Five prototype sedans were produced — even though the Cord board had rejected the project at the end of 1934. It was an obvious end run around the corporate mandate. So when Cord executives went back in mid-1935 for approval, they had to use photographs of the clay model rather than the actual prototypes. Approval was granted, and the first of the prototypes left for California on July 29, so E.L. Cord could see the car for the first time. No one seemed to question how a car could be approved on July 8 and be on the road in a mere three weeks.
The cars appeared at the New York and Los Angeles auto shows even though they had wood transmissions — not seen by the public — and were an incredible success. There were more than 7,500 requests for more information, and 3,000 people wanted one right away.
Someone, however, made the mistake of promising delivery by January 1, 1936, and the inevitable delays were costly. American car buyers love the new and different, but they rarely rush to buy it, and that was the case with the Cord 810. About 450 of the unsold cars were returned to the factory and renumbered as 1937 812 models.
On August 16, 1937, E.L. Cord announced he was selling his holdings in Cord Corporation, and the next day production of the 812 stopped. Only 2,320 Cord 810/812s had been produced.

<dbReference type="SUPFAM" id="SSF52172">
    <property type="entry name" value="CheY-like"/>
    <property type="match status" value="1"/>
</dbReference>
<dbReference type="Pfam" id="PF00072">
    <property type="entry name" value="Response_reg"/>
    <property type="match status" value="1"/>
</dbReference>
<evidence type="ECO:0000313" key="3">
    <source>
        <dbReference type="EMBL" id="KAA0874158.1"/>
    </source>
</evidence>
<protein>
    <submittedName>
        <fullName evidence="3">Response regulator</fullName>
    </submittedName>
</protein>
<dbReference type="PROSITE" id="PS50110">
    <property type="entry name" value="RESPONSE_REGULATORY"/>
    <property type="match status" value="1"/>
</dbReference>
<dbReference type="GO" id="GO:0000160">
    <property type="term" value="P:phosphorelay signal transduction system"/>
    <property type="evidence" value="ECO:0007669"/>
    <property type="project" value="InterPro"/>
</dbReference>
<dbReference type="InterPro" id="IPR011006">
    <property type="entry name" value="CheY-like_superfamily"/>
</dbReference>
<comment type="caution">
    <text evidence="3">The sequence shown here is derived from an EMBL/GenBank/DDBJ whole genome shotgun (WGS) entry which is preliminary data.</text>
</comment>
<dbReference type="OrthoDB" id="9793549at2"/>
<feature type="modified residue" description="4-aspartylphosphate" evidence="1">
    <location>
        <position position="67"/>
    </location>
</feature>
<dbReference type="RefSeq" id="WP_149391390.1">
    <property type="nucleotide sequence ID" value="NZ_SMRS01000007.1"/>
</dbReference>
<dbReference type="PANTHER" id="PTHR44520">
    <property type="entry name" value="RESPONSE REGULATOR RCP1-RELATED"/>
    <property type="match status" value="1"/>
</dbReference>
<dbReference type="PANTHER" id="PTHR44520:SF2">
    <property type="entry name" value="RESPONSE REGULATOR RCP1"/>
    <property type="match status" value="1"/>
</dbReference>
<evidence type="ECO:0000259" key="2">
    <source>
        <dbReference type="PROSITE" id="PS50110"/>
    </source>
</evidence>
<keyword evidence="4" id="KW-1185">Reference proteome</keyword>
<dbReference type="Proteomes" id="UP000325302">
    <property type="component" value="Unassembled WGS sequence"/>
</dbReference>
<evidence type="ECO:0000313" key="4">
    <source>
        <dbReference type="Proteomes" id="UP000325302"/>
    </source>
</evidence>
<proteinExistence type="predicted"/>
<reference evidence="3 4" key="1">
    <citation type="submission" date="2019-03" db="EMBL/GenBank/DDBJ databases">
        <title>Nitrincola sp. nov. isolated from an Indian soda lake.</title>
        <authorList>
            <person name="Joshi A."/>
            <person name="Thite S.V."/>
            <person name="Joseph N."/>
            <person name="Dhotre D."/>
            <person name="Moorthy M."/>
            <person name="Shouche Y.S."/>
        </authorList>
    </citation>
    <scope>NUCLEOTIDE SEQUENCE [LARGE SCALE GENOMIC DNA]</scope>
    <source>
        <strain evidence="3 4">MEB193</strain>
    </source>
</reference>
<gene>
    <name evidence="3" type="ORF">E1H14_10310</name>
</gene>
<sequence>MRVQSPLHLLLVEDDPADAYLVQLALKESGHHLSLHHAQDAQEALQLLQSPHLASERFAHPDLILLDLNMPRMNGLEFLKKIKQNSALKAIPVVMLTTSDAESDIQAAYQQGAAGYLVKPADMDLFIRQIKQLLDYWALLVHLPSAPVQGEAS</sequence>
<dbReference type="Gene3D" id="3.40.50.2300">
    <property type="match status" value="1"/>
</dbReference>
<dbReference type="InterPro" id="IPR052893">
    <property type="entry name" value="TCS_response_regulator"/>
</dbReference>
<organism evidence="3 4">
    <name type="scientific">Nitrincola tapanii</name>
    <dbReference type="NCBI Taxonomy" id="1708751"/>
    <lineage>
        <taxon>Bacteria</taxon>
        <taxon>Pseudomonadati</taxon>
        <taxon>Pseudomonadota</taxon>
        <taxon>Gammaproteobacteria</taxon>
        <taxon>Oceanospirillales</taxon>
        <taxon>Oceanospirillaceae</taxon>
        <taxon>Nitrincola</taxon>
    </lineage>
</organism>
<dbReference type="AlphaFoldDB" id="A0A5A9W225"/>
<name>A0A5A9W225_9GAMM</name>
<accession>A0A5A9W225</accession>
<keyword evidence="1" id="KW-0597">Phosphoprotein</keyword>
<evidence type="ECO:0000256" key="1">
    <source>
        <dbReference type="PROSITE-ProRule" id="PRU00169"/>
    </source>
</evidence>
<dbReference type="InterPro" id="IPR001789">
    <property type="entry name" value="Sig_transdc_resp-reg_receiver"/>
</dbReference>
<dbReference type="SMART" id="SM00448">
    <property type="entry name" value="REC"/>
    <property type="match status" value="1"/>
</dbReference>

One of 196 supercharged convertibles
Our subject Cord 812 Supercharged was stated to have been located in South America in 1985, although it is not listed in Cord records as an export model. It could, of course, have been sent there after the fact.
The car is equipped with the correct supercharger, and it is one of only 196 812 convertible phaeton sedans so equipped. It is fitted with an attractive maroon top, although that color is not listed as being available. Factory tops were tan Wexford cloth, and black was offered at extra cost. Cord would, however, do anything for a price, so it would be difficult for a concours judge to deduct for that.
This Cord 812 was restored about 10 years ago and received a Best in Class at the prestigious 2007 Concorso d’Eleganza Villa d’Este. Based on the photographs in the Bonhams catalog, it appeared to have been well maintained. It is assumed that the issues that plagued the early Cords such as slipping out of gear and vapor locking have been resolved. As such, this was a solid transaction all around — and fair for all parties concerned. ♦
(Introductory description courtesy of Bonhams.)